Dimoff v. Dimoff

Annotate this Case

606 So. 2d 159 (1992)

Jeffery K. DIMOFF v. Denise C. DIMOFF.


Court of Civil Appeals of Alabama.

June 19, 1992.

Rehearing Denied July 31, 1992.

Certiorari Denied October 23, 1992.

*160 Thomas M. Galloway, Jr. and Eileen W. Stockham of Collins, Galloway & Smith, Mobile, for appellant.

Richard E. Shields, Mobile, for appellee.

Alabama Supreme Court 1911816.

ROBERTSON, Presiding Judge.

This case involves a modification of child support by application of Rule 32, Alabama Rules of Judicial Administration.

The parties were divorced in 1983. The mother was granted custody of the parties' minor child, and the father was ordered, inter alia, to pay $225 per month in child support. In 1984, by agreement between the parties, the child support payments were reduced to $190 per month.

In 1991, the mother filed a motion for rule nisi and for an increase in child support. After an ore tenus proceeding, the trial court's order provided that:

"4. Based on a substantial increase in the [father's] income since 1984, the child support is increased to $397 per month effective November 1, 1991. This support is in compliance with Rule 32, A.R.J.A., Child Support Guidelines."

Apparently, the trial court based its judgment solely on the fact that the father's income had increased since 1984. The trial court calculated the child support amount pursuant to Rule 32, A.R.J.A., by applying the father's income only. The father appeals.

The record reflects that, at the time of the divorce, the mother was employed as a school teacher with the Mobile County school system with an average monthly income of $1,250, and the father was employed as a Mobile city police officer with an average annual salary of approximately $20,000. (The record does not reflect what the parties' salaries were at the time of the agreement in 1984). Shortly after the divorce, the mother remarried and moved to Texas. She has elected not to teach school or to otherwise work since the parties divorced. The mother and her present husband have two additional children. The mother testified that she requested an increase in child support because the father has had an increase in salary, and the cost of living has gone up. The mother presented no testimony or other evidence of any material change in the needs of the child.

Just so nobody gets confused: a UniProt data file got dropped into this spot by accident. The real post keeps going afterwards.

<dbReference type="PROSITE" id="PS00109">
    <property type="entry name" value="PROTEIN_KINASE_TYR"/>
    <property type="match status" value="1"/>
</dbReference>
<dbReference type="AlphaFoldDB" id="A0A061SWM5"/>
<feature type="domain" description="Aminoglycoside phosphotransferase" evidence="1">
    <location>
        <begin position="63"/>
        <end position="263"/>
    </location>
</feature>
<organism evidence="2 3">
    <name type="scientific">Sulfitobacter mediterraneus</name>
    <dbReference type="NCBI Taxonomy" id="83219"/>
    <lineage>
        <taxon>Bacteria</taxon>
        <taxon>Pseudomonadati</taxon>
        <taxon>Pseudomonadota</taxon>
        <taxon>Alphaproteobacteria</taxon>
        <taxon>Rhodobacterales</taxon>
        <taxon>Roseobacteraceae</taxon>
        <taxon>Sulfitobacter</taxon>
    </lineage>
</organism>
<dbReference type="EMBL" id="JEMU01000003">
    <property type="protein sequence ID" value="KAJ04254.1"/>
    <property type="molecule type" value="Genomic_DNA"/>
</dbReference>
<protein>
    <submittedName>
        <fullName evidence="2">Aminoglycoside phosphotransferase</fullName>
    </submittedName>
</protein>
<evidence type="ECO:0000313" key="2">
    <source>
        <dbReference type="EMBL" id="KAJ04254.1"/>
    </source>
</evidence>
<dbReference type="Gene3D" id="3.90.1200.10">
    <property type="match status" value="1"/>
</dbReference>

The father testified that he is presently employed with Alfa Insurance Company and that his current gross income is $2,600 monthly. Since the divorce he has remarried, and he also has two children by his second marriage. His present wife is not currently employed. He further testified that, at the time of trial, he was $1,868 in arrears on his child support payments due to his present wife's continuing illness and hospitalization. The father testified that he is presently unable to even pay the existing child support, and that he certainly would be unable to pay any increase in child support pursuant to the child support guidelines.

On appeal, the father contends that the trial court erred in granting the mother's *161 request for an increase in child support and in applying the child support guidelines.

Rule 32(A)(2)(i), A.R.J.A., provides that:

"The provisions of any judgment respecting child support shall be modified... only upon a showing of a material change of circumstances that is substantial and continuing."

The record in this case is devoid of any evidence that the child's needs or expenses have increased or that the mother is unable to meet her share of these costs. A child support award may be modified "only upon a showing of a material change of circumstances that is substantial and continuing." Moore v. Moore, 575 So. 2d 95, 96 (Ala.Civ.App.1990). We find the language in Whitfield v. Whitfield, 570 So. 2d 700, 701 (Ala.Civ.App.1990) to be applicable to the facts in this case in that:

"The most pertinent factor in determining a modification of child support is a material change in the needs, conditions, and circumstances of the [child]. In the case before us, the record does not indicate that the [child's] needs or expenses have increased, or that the [mother] is unable to meet [her] share of these costs. In short, the [father] has a greater salary, but there is no evidence of the [child's] greater need."

Whitfield at 703. (Citation omitted.)

We find that the mother failed to prove that a continuing and substantial material change of circumstances has occurred. Consequently, we hold that the trial court erred in modifying the child support payments. With the mother having failed to meet the requirements of Rule 32(A)(2)(i), A.R.J.A., the trial court was without authority to apply the child support guidelines to modify the child support payments in this case. Cherry v. Clark, 595 So. 2d 909 (Ala.Civ.App.1992); Moore, supra.

Therefore, this case is due to be, and it is hereby reversed and remanded for an entry of a judgment denying the mother's motion to modify.


THIGPEN and RUSSELL, JJ., concur.